Leopoldo Pontiggia Lepont U-260 and U300
With centre heights of, respectively, 10 and 12 inches respectively, the U-260 and U-300 were of identical appearance though different capacities, the larger of the two being intended for the lighter turning of larger diameters. Machined from a high-quality, well-aged iron casting the bed was a double-height type with the flat and V-ways ways for the tailstock being set above those for the carriage. This arrangement allowed both the fitting of full-length chip guards to the carriage ways and, as the tailstock ways stopped short of the headstock, the difference in height between the two sets of ways allowed the provision of a fixed "faux" gap that reached 13.8" out in front of the chuck. Front and back walls of the bed were braced by strong elliptical webs, their wide, open centres allowing the free flow of chips and coolant. Instead of a full cabinet stand, the weight of the lathes demanded the provision of cast-iron plinths, one under the tailstock end of the bed, the other in the middle.
Driven by a 20 h.p. motor using a very wide flat belt, the all-geared headstock held speed-change gears that were all in a chrome-nickel steel, heat-treated and profile ground. Carrying a D1-8" camlock-nose and bored through with a 3-inch hole, the spindle was supported in three roller bearings, two of which were adjustable, and with axial loads taken out against pre-loaded thrust bearings. 24 spindle speeds were provided, ranging from 9 to 1800 r.p.m., with engagement and disengagement through an oil-immersed, multi-disc electromagnetic clutch - the action of releasing the drive bringing into action a powerful electromagnetic brake. Control of the clutches was by push-buttons, these being fitted to the front face of the headstock and, handily, duplicated on the carriage. It was possible to alter the function of the clutches (by a lever at the back of the headstock protruding above its top surface) to give a rapid return of the carriage when screwcutting as well as a quick change of spindle speed when moving from rough to final-finish turning. Lubrication was by a rotary pump, the oil being filtered and its flow able to be checked through a sight-glass.
Completely enclosed and lubricated by pump, the screwcutting and feeds' gearbox was driven by a train of gears that could be set to generate a fine, normal or fast travel of the carriage while also allowing its direction of travel to be reversed. The box was able to generate a total of 288 different pitches (English, metric, module and diametral) without altering either the position of, or replacing, any of the changewheels. A thread-dial indicator was supplied as part of the standard equipment and, to help with the generation of Multi-start threads, the first gear in the changewheel set was engraved with a "multi-start" index ring.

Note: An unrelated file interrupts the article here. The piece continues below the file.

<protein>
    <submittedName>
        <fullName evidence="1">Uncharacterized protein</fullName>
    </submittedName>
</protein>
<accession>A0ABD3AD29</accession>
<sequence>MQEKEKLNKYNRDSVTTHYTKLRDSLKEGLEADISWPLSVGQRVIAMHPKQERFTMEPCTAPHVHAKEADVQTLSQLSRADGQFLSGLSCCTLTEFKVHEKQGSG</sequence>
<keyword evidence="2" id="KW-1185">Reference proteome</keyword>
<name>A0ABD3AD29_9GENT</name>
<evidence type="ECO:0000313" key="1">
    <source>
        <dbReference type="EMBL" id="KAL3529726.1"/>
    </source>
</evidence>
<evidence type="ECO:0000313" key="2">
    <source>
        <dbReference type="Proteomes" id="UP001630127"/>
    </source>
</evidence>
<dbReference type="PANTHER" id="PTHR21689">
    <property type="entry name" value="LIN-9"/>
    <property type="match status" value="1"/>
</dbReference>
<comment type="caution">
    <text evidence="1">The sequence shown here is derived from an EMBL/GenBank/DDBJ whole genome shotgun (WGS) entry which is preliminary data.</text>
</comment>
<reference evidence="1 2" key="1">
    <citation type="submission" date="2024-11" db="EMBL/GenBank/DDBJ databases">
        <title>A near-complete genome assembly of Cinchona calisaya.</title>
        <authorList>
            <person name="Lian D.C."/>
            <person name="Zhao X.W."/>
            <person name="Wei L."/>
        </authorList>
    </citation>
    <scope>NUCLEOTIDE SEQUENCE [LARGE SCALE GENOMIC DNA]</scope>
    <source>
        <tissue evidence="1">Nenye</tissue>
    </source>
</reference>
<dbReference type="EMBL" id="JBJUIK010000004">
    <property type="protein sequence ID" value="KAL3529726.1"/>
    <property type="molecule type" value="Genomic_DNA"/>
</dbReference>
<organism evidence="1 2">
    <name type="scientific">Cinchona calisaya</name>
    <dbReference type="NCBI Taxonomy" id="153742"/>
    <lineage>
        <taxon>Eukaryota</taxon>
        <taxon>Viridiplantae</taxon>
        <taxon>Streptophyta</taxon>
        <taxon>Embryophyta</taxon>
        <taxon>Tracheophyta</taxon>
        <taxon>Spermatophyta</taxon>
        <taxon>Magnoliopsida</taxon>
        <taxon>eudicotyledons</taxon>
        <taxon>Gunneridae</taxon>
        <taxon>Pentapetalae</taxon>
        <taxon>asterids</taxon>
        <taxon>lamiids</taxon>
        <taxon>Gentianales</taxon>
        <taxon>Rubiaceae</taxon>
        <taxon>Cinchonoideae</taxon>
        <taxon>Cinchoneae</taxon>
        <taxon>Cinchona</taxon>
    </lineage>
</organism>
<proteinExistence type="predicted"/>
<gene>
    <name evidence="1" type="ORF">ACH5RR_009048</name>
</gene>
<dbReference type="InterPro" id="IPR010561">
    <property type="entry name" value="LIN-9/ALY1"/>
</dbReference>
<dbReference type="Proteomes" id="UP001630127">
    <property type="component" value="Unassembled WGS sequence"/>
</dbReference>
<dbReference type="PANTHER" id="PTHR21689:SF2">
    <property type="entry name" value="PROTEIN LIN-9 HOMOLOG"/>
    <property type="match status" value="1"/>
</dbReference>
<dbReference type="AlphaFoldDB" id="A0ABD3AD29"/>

Oil-pump lubricated the strong, double-walled apron featured simplified controls and drive to the sliding and surfacing feeds by a keyed power shaft. Built into the apron was an automatic disengage mechanism for the longitudinal feed activated by either adjustable stops or automatically when exceeding the machine's metal-removing capacity.
Fitted to the bed by tapered gib strips, the saddle carried traditional design of V-edged compound slide rest, the cross slide being flanked at each side by a raised T-slot to carried the travelling steady and fitted with a small, full-circle handwheel. The top slide was secured with 4 bolts, could be swivelled through 350?and was fitted with a "Dickson-type" quick-set toolpost.
Fitted with a No. 5 Morse taper spindle locked by a split barrel-nut laying horizontally across the top, the tailstock could be set over for the turning of slight tapers.
Supplied as part of the standard equipment was a full electrical and motor installation, coolant equipment, a 4-jaw independent chuck, chip tray, toolpost, fixed steady, travelling steady, reduction sleeve for the headstock bore, thread-dial indicator, a trip dog for the longitudinal feed, a set of spanners and an instruction book. Optional extras included the usual selection of 3-jaw chucks, taper turning, hydraulic profile and copying equipment, collet chucks and collets and a set of changewheels to further extend the screwcutting range..